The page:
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View Full Version : Is Nat. Gut REALLY more expensive?


Ripper
02-01-2006, 09:24 AM
Is a high quality nat. gut really more expensive than, say, a high quality multi? Let's compare a premium nat. gut that costs 35 bucks against a premium multi that costs 15 bucks. Ok and let's say that this nat gut retains it's playability/tension for 35 hours (of playing), while the multi retains it's playability/tension for 15 hours. Then, the real cost of these strings would be the same. Actually, nat. gut would be more convenient, because you would have to string less.

Is this how this works?

Edit: Of course, the above refers to a full nat. gut job versus a full multi job.

Craig Sheppard
02-01-2006, 10:14 AM
I think a gut hybrid gets you more playability than a full multi job, you don't even need to compare full gut to full multi. Being that you can get a decent hybrid for the same cost of a top-end multi, the playability and durability unquestionably leans in favor of the gut hybrid. It's the best value all around.

Now you asked about full gut jobs... going on string cost only (since I string myself), you get a top end multi for $15-18, where as gut for around $25... the playability difference is through the roof. Durability is well worth the extra dough, IMO... you'll get longer life and more playability out of the gut.

I use a gut hybrid b/c it's the best of both worlds...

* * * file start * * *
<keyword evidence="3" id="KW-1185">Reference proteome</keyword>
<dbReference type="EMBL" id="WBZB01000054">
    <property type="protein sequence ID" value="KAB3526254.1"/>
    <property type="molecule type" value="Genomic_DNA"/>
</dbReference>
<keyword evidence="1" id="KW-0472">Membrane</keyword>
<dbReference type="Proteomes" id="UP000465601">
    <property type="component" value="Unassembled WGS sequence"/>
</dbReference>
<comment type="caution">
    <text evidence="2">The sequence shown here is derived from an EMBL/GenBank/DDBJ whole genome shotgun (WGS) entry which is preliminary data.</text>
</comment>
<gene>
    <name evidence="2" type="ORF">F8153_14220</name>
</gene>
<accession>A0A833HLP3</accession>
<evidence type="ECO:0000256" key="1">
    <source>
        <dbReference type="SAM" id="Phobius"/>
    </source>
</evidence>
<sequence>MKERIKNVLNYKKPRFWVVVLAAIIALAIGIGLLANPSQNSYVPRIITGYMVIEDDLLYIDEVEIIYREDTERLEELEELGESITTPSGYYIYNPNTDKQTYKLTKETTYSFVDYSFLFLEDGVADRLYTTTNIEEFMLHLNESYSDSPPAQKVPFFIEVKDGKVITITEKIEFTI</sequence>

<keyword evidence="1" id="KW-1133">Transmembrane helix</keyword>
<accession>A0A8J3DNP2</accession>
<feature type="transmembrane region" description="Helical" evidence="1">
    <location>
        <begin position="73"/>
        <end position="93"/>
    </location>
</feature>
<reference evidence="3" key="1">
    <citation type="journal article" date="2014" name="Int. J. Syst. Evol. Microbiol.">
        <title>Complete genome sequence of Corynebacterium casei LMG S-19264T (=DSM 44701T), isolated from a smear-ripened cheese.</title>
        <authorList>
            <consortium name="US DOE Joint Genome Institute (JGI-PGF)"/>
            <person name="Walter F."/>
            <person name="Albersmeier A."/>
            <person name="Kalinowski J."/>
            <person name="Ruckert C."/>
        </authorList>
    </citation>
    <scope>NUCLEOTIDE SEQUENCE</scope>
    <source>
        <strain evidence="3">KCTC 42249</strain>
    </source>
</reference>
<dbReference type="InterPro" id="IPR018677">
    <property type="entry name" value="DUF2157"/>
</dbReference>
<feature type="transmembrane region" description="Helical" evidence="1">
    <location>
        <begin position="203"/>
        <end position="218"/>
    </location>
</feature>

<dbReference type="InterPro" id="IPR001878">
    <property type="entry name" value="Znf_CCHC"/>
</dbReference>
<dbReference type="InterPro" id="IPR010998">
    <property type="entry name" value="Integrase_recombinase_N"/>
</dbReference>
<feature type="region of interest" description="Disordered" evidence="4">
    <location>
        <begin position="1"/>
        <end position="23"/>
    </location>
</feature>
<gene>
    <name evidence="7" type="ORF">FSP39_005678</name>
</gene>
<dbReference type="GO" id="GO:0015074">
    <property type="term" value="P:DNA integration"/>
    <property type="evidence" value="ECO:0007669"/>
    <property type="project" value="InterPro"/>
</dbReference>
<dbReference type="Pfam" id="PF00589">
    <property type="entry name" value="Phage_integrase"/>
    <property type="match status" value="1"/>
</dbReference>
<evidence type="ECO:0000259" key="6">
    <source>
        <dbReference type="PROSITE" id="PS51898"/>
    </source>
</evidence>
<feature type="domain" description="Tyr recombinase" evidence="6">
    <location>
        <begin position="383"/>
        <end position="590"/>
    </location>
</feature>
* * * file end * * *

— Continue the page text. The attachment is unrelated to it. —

Dennis Chan
02-01-2006, 10:43 AM
I do not string my own rackets and each string job costs me $14 on labor alone. From my experience, a gut x poly hybrid is actually less expensive than a multi x poly hybrid.

Strings alone, my gut hybrid is about $16 and a multi hybrid would be $9. Add labor then the costs become $30 and $23 respectively. See the gut hybrid is only a few $$$ more but it lasts about twice as long, usually 20 hours before it breaks. So my average costs become $1.50/hr for the gut, and $2.30/hr for the multi. Also the multi loses playability sooner so my last few hours on it are really less worthy for the $$$.

Hope my point is clear. Of course if you string your own racket then it's a different calculation.

Marius_Hancu
02-01-2006, 10:47 AM
Now you asked about full gut jobs... going on string cost only (since I string myself), you get a top end multi for $15-18, where as gut for around $25... the playability difference is through the roof.

I like this "through the roof." Yes, that's my calculation also.